• Dueling videos focus on U.S. climate change bill

    WASHINGTON (Reuters) - Dueling videos -- one starring Arnold Schwarzenegger, the other featuring a "typical" U.S. family shivering in an underheated house -- are focusing debate on a Senate bill aimed at cutting climate-warming pollution.

    Schwarzenegger, the action star-turned-Republican governor of California, stands in front of a redwood grove and intones, "Climate change: it's a test of leadership." He and two other governors, posed in natural settings, urge viewers to press their senators to approve the so-called Lieberman-Warner bill.

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  • Let There be Light - for the Next 35 Years: the Green Gift That Keeps on Giving

    SAN FRANCISCO - Imagine receiving a gift this year that you'll still be using in 2042. Not only that, it also puts greenbacks in your pocket while helping the planet go green.



    It's called  the "Pharox" lightbulb and it gives consumers another way to reduce their carbon footprint via this new LED lighting technology.

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  • Record breaking year for climate

     Bali, Indonesia – The past year has seen more weather records smashed as extreme events take a firmer hold of the planet, says WWF at the start of the UN climate change conference.

    The overview from the global conservation organization, Breaking Records in 2007 – Climate Change, shows record lows for sea ice cover in the Arctic, some of the worst forest fires ever seen and record floods.

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  • Left out of the climate communication loop

    Climate change experts and governments are gathering in Bali to discuss the successor to the Kyoto Protocol.

    Rod Harbinson wants those out of the communication loop to find out how climate change will affect them.


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  • Bali talks won't agree carbon capture: U.N. official

    But the talks may put the so-far unproven technology, carbon capture and storage, on the agenda for future backing, Yvo de Boer told Reuters in an interview on Tuesday.

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  • Furnace Cities

    It's possible to see, right now, what global warming will eventually do to the planet. To peek into the future, all we have to do is go to Beijing, Athens, Tokyo, or, in fact, just about any city on Earth.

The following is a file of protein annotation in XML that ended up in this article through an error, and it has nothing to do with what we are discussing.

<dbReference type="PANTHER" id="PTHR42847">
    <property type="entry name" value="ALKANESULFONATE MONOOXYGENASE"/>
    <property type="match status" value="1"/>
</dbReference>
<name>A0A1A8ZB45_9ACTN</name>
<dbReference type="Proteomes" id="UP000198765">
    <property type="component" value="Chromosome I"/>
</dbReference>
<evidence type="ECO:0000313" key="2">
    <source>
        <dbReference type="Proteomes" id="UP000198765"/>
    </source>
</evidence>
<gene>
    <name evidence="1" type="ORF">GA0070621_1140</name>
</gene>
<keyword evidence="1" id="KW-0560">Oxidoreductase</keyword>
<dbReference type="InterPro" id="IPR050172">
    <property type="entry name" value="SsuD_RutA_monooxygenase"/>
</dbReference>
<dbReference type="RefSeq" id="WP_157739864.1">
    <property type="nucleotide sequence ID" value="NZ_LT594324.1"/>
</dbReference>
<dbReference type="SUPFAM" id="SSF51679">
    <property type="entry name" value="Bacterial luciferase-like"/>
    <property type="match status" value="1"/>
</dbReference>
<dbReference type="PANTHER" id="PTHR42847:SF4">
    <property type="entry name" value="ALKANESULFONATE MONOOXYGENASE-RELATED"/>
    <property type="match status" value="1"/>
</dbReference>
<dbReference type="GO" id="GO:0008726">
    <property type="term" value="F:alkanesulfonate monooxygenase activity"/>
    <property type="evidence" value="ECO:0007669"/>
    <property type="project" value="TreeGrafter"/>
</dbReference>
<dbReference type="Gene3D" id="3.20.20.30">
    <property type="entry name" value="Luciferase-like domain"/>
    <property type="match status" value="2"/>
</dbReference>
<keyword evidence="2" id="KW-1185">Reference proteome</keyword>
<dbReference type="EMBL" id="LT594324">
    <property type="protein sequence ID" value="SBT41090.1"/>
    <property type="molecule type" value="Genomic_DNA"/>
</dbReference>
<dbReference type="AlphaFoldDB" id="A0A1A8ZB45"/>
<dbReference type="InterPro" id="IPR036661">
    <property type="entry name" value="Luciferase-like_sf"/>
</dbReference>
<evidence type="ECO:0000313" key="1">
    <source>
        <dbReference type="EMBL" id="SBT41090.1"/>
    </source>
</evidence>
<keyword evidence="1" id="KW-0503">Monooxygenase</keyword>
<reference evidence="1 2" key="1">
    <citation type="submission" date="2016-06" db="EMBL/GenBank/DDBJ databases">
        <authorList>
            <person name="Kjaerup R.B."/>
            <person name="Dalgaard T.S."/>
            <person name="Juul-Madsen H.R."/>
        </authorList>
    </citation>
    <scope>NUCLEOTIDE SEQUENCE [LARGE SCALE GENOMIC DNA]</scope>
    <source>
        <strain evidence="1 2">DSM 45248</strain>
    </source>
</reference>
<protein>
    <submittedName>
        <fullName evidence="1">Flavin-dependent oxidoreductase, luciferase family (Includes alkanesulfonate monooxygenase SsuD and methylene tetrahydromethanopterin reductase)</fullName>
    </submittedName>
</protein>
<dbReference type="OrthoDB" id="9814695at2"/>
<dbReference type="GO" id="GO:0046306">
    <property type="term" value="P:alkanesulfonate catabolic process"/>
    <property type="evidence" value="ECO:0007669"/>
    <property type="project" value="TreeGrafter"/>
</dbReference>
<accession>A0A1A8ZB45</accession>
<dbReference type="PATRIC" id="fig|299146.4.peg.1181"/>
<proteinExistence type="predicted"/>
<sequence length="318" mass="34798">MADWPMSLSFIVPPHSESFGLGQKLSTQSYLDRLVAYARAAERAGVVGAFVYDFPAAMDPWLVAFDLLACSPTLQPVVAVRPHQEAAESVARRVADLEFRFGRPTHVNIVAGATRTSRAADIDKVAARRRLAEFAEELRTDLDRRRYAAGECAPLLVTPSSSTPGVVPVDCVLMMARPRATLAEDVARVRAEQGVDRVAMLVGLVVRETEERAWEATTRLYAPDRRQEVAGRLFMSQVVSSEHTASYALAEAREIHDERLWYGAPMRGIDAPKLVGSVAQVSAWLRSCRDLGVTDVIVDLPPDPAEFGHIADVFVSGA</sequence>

Most of the world's urban areas have already experienced far more dramatic temperature hikes over the past few decades than the 2.6°C increase expected from global warming over the next hundred years.

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  • Climate change predicted to drive trees northward

    Ranges may decrease sharply if trees cannot disperse in altered conditions The most extensive and detailed study to date of 130 North American tree species concludes that expected climate change this century could shift their ranges northward by hundreds of kilometers and shrink the ranges by more than half. The study, by Daniel W. McKenney of the Canadian Forest Service and his colleagues, is reported in the December issue of BioScience. >> Read the Full Article
  • U.S. says seeks new climate deal, rejects Kyoto

    BALI, Indonesia (Reuters) - The United States said on Monday it would seek a new global deal to fight climate change after Australia's move to ratify the Kyoto Protocol isolated it as the only developed nation outside the current U.N. pact.

    "We're not here to be a roadblock," U.S. delegation leader Harlan Watson said on the opening day of a December 3-14 meeting of almost 190 nations in Bali, Indonesia, seeking to agree a roadmap to work out a successor to Kyoto which runs to 2012.

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  • Bali meet must spur investment

    BALI (Reuters) - Climate talks launched in Bali on Monday must assure investors of future government backing for climate-friendly energy and building projects, said the host of the meeting, Indonesia's Environment Minister Rachmat Witoelar.

    The talks in Bali, attended by some 190 countries, will try and lay the foundations for a new climate change deal in time to replace or extend the Kyoto Protocol from 2013.

    A key challenge will be to entice business to invest in cuts in greenhouse gas emissions and prepare for climate change.

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  • Australia steals show at Bali climate talks

    BALI, Indonesia (Reuters) - Australia won an ovation at the start of U.N.-led climate change talks in Bali on Monday by agreeing to ratify the Kyoto Protocol, isolating the United States as the only developed nation outside the pact.

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